Farming on saline soils is associated with a drop in yield and crop failure. However, according to a group of experts working on the EU-funded SalFar project, the potential of growing food in saline soils is ‘vast’ and, so far, ‘underrated’.
SalFar is part of the EU’s North Sea Region development programme, which aims to support economic development in the seven countries that make up the region.
Project manager Angelica Kaus explained that rising sea levels are a growing concern for coastal communities in the North Sea Region, which includes Norway, Sweden, Denmark, The Netherlands, Germany, Belgium and the United Kingdom.
“Climate change is a global challenge that will have a major impact on the North Sea Region, affecting agriculture in coastal areas in various ways. The SalFar project focuses on the degradation of farmland due to salinization,” Kaus told FoodNavigator.
Kaus said SalFar's aims include:
- Based on the collection and analysis of data from all partner regions we want to generate a clear picture on salinization in the North Sea region and and how it will affect agriculture.
- Awareness raising and capacity building for farmers and food producers by workshops and the development of training modules for saline farming methods.
- Rethinking environmental and agricultural policies and water management in coastal areas
- Strengthening the rural coastal economy of the North Sea Region by creating new business strategies and opportunities for farmers, food producers and entrepreneurs.
Rising sea levels and food security
Higher sea levels are making agricultural soils in coastal areas saltier.
According to the National Oceanic and Atmospheric Administration, which uses satellites to monitor global sea levels, the past century has seen a rise in sea levels that has accelerated in recent decades. In 2017, global mean sea level was 3 inches above the 1993 average—the highest annual average in the satellite record (1993-present). It was the sixth consecutive year, and the 22nd out of the last 24 years in which global mean sea level increased relative to the previous year.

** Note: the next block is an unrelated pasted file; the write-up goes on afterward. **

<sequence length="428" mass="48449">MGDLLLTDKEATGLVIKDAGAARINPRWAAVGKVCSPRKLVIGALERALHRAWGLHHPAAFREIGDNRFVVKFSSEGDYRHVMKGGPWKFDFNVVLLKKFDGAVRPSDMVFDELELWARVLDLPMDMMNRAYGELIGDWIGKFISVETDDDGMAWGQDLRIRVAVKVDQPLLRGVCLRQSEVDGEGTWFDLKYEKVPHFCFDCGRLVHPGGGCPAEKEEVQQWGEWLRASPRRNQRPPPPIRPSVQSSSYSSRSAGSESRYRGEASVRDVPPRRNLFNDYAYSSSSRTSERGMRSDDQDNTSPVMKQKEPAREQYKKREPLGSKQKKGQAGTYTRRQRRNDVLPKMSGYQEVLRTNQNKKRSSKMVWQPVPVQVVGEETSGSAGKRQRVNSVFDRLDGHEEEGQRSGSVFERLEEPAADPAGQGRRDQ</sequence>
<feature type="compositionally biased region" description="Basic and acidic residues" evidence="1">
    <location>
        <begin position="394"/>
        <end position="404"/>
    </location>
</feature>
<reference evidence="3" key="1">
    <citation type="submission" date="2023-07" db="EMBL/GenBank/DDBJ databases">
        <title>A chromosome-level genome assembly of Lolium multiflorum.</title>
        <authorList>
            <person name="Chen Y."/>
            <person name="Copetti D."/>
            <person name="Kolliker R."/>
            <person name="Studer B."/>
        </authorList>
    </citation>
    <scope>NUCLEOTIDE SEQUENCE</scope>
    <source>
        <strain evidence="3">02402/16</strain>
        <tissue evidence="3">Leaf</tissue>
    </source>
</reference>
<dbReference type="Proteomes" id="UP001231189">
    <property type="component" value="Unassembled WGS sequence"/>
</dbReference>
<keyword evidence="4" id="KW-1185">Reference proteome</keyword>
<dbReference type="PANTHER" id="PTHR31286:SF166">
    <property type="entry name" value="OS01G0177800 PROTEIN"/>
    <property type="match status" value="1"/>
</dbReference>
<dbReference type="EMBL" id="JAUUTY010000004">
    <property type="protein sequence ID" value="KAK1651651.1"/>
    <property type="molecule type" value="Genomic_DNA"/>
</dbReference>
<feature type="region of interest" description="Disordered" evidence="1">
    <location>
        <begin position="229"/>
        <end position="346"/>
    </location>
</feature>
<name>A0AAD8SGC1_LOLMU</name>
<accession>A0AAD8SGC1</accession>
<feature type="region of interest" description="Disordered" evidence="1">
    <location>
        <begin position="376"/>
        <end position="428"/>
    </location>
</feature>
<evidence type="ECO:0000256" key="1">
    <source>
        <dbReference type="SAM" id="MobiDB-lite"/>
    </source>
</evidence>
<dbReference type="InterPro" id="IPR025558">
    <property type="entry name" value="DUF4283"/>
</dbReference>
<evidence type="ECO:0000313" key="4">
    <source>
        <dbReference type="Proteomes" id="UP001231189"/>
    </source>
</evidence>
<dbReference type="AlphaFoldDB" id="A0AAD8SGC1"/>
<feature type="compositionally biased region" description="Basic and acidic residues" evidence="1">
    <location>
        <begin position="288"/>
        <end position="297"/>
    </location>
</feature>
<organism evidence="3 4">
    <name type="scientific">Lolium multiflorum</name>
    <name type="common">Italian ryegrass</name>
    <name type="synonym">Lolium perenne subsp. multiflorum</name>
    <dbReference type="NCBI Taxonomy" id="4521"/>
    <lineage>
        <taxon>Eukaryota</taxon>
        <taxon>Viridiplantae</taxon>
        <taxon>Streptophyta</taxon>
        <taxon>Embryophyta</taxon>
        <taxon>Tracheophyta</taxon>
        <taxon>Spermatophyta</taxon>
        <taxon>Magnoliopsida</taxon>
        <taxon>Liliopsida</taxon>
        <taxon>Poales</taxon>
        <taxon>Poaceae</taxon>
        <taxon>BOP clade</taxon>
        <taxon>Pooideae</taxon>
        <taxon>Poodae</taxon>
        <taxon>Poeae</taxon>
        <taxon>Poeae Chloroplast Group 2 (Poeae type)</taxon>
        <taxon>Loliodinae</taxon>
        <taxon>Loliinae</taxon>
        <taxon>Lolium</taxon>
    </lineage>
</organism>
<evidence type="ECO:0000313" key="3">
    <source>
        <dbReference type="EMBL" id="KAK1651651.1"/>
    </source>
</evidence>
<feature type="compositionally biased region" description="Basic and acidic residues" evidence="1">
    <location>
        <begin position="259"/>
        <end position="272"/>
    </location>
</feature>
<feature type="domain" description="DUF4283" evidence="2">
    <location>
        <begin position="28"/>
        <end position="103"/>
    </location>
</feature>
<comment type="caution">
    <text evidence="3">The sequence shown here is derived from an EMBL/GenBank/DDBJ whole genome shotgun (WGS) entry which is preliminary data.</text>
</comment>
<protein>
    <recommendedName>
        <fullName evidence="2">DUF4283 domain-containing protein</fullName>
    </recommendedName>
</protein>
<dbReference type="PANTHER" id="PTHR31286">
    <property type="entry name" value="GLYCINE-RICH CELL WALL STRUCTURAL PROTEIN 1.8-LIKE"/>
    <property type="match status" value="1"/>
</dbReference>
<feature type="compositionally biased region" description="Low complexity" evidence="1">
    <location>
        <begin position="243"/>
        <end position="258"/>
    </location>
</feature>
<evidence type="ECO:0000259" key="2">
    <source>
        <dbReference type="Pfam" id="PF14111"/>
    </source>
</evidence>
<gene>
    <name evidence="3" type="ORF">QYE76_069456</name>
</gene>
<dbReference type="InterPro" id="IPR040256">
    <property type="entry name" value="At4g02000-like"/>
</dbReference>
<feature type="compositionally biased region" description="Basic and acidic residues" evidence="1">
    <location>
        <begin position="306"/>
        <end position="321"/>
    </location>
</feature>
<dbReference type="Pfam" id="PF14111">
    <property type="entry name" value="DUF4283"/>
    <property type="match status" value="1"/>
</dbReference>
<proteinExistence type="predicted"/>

Kaus warned that this trend represents a threat to food production. “The main driver for increased salinization in the North Sea Region is the continuous rise in sea level. Sea level rise leads to increased seepage of seawater, a higher risk of flooding, pushes seawater further inland and in time will lead to ever increasing salinization of farmland in the North Sea Region as well as in other parts of the world. Without adequate countermeasures this will lead to loss of food production capability and severe damage to coastal economies.”
SalFar is working on how to protect the roots of crops and examining whether there are any crops that can resist or have a higher tolerance against saltwater. “Open air field labs have been set-up in the participating countries Denmark, Netherlands, Germany, Norway and the UK and research is done by a multidisciplinary group of scientists and practitioners: climate experts, farmers, microbiologists, soil experts, economists, policymakers etc. who share their knowledge on a broad scale to contribute to the mitigation of the effects of salinization.” Kaus revealed.